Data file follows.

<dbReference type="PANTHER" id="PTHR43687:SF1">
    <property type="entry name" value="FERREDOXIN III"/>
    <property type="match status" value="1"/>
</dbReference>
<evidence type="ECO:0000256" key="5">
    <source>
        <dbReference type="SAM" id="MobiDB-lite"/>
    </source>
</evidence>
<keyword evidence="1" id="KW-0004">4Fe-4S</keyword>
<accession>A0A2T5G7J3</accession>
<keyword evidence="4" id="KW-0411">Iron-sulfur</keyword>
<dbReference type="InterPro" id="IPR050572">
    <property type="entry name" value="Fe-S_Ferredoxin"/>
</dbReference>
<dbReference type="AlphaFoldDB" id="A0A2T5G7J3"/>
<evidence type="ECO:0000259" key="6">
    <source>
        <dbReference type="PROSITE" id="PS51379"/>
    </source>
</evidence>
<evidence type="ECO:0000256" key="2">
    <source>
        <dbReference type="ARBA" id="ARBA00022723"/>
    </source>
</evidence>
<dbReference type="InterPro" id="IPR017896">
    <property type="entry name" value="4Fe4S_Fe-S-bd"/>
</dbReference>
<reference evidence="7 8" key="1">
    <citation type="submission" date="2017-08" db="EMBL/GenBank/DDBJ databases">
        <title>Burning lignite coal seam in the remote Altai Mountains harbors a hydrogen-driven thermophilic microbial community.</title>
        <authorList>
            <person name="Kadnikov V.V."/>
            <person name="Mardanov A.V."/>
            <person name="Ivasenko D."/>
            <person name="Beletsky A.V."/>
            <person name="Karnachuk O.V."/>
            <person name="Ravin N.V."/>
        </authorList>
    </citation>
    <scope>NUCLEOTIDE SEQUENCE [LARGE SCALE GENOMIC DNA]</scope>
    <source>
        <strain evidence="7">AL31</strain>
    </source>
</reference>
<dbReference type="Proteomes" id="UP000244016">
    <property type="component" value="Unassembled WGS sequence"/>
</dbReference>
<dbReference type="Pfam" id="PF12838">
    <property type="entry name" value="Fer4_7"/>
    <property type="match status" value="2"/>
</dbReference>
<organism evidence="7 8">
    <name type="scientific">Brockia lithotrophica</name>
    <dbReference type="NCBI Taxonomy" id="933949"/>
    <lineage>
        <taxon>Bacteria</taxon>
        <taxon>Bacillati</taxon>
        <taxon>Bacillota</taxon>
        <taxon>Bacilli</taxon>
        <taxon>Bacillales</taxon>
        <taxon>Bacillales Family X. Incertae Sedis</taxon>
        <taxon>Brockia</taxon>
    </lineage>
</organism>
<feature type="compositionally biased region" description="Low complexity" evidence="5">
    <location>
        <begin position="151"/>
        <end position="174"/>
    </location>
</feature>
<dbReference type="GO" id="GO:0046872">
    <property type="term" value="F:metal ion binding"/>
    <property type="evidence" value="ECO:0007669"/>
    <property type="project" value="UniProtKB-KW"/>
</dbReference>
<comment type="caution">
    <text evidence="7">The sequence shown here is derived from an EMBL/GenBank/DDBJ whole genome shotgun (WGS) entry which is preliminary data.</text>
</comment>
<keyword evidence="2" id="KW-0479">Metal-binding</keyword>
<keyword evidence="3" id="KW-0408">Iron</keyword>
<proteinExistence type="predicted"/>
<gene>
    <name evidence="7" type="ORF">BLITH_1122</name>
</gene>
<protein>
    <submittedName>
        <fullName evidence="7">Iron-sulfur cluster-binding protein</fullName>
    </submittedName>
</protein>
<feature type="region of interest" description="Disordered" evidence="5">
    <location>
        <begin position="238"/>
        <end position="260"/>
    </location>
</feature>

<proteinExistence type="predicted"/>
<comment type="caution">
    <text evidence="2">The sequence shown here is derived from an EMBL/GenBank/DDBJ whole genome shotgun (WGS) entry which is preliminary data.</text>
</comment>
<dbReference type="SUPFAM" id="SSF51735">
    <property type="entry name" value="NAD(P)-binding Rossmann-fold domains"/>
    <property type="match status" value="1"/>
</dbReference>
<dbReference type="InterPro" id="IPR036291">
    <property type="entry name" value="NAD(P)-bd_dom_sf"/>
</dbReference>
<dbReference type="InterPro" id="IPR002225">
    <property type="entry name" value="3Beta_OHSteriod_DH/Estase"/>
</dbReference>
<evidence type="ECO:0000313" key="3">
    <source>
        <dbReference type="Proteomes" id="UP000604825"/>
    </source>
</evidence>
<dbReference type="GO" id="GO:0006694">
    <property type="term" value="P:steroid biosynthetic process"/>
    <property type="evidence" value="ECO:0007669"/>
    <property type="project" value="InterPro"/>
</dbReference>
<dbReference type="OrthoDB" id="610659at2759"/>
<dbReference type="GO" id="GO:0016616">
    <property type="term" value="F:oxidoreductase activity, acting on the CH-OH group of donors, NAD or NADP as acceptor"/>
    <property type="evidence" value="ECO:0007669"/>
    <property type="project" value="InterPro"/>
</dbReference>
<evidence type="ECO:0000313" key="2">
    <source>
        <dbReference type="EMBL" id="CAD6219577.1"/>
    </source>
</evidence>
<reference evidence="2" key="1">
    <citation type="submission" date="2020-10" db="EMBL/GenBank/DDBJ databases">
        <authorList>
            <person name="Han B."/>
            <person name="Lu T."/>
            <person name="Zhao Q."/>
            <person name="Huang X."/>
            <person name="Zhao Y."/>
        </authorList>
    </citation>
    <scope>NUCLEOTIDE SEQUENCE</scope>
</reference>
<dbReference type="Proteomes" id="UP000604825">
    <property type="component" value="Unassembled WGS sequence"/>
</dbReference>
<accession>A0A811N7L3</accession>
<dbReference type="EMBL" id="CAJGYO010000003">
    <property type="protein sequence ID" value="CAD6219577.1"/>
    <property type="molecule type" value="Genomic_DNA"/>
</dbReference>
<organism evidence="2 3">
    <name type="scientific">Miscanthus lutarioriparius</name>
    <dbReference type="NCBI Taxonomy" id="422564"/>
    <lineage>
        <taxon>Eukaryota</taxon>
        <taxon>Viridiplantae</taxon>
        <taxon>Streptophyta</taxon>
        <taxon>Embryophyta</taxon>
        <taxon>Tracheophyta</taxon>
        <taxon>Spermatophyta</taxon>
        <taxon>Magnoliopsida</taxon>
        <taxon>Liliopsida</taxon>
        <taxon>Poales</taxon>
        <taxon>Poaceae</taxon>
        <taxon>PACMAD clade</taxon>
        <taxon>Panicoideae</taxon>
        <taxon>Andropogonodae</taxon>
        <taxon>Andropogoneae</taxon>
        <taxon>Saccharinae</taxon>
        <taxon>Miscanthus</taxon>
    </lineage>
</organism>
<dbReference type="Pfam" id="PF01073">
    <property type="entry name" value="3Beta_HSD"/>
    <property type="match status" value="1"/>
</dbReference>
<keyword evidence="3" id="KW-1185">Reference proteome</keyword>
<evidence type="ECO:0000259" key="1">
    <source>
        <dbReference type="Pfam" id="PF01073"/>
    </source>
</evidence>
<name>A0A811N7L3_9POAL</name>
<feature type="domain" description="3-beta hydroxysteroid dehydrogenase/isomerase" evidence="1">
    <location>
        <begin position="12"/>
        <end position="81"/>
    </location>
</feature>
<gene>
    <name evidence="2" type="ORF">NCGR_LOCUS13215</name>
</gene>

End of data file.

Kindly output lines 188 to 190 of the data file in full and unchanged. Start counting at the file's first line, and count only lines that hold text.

        <begin position="12"/>
        <end position="81"/>
    </location>